As Ebola deaths rise in Monrovia, dark omens and religious prophecies abound that disease heralds the ‘End of the World’

Monday, September 22, 2014
By Paul Martin
September 22, 2014

AFRICA – Is Ebola the Beginning of the End of the World? As deaths rise in Monrovia and the sick cluster in gutters outside overcrowded treatment centers, many are turning to God for answers and salvation. All around Monrovia, there are portents and prophecies. The number of suspected probable and confirmed cases of Ebola throughout the whole of Liberia has risen to more than 3,000, with over one third occurring in the capital, according to figures from the country’s Ministry of Health. Predictions of infections and deaths in the broader West African region, ranging from 20,000 cases to hundreds of thousands, have been offered by international experts and virologists. On the ground in Monrovia, needs are growing by the day, even the hour. The infection last week of a foreign nurse with MSF meant that the organization’s 160-bed treatment center was unable to accept patients for two days, according to MSF press officer Sophie-Jane Madden. It has since reopened. Other centers are full, yet every day, ill people show up in taxis and ambulances at the gates of treatment centers. When they are not accepted inside, many go back to their communities, where they could continue to pose a risk to their families and neighbors. Redemption, which saw its first cases of Ebola months ago, has become a potent symbol of crisis and the near-collapse of Liberia’s health-care system. Esther Kesselly, described by her colleagues as a “diligent, caring, and hardworking nurse,” died in the emergency ward in late May. A Ugandan doctor, Samuel Mutoro who treated Kesselly also contracted the virus and became the first doctor in Liberia to die from Ebola. Earlier this month, the Redemption staff came to work to find all of the wards boarded up, with only the outpatient department remaining open. The pediatrics, obstetrics and gynecology, surgical, and emergency wards are now filled with beds for suspected Ebola cases.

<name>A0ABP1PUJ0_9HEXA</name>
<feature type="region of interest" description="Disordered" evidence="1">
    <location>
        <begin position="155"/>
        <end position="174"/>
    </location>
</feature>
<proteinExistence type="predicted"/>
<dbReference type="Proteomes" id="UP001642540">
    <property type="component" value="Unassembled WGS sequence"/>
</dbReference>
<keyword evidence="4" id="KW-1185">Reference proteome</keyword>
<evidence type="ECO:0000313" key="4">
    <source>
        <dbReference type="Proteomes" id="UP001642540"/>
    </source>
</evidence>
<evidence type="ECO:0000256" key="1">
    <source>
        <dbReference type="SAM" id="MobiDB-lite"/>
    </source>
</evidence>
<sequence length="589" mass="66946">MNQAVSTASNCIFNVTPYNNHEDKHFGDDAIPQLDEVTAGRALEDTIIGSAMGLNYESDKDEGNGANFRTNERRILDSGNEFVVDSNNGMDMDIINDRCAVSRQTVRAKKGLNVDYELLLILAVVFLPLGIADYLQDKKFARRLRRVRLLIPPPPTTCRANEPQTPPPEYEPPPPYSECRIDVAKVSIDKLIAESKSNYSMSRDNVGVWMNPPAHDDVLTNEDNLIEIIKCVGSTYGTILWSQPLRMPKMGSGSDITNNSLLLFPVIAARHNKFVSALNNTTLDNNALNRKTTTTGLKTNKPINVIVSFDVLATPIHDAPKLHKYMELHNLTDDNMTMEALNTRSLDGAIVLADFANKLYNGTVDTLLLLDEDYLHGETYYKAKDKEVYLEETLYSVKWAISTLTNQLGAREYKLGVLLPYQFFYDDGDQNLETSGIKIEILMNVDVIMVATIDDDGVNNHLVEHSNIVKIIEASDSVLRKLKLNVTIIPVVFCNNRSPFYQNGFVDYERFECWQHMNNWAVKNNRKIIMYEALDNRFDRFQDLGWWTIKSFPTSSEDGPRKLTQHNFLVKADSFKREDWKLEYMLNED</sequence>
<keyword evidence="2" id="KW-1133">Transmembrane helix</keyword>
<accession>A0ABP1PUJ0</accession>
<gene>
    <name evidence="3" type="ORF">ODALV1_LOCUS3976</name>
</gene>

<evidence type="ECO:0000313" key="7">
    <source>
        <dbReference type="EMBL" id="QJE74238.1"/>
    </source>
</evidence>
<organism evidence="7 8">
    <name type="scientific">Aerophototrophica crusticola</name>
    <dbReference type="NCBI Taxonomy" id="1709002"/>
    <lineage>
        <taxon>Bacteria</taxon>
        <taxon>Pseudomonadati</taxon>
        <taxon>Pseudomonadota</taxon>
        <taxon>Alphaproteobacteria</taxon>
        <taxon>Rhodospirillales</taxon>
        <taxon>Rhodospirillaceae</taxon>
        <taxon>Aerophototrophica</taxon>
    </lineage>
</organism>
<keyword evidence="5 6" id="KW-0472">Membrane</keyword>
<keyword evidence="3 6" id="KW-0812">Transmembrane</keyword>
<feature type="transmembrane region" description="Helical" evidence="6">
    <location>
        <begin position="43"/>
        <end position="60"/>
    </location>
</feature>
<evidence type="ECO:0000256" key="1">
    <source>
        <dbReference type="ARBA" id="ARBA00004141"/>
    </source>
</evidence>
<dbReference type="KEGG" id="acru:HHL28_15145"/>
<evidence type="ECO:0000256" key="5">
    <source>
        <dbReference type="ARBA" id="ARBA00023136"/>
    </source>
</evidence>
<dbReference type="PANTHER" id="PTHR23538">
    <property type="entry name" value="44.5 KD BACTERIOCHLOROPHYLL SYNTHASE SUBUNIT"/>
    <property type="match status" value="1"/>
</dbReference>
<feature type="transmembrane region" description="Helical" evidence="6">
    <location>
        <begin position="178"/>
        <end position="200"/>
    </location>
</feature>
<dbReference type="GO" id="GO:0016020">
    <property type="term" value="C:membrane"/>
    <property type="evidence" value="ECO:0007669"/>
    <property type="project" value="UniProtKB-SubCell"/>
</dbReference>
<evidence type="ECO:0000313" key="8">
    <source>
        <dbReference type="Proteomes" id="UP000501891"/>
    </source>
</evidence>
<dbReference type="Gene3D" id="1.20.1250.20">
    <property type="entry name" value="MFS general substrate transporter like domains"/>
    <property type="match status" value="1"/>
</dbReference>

The establishment of other treatment units, however, has been slow moving. They must be built with utmost care, ensuring that waste disposal is executed properly and that water and drainage does not contaminate neighboring communities. Monrovia’s torrential rains during the wet season, which stretches for five months and makes many roads impassable, has been hindering construction, according to Jean Pierre Veyrenche, who is overseeing the building of treatment units for the WHO. Outside a large, long-unfinished building, the construction of which came to a standstill with the onset of the civil war in 1989, yellow earthmovers stand parked in the rain. At the end of the war in 2003, displaced people cooked, showered, slept, and traded between the black moldy walls of this windowless structure. The Chinese once proposed making it into a new ministerial complex. Now there is a plan to set up tents outside of the building, with 100 beds — another frontline in the Ebola crisis. Veyrenche, however, said it will be at least a month before this unit opens. Constructing the sites is not the only hurdle. “Finding foreign medical teams to come has been a challenge,” said Roar Bakke Sorensen, the spokesperson for WHO in Liberia. Complicating matters, health workers promised hazard pay in August have yet to be paid.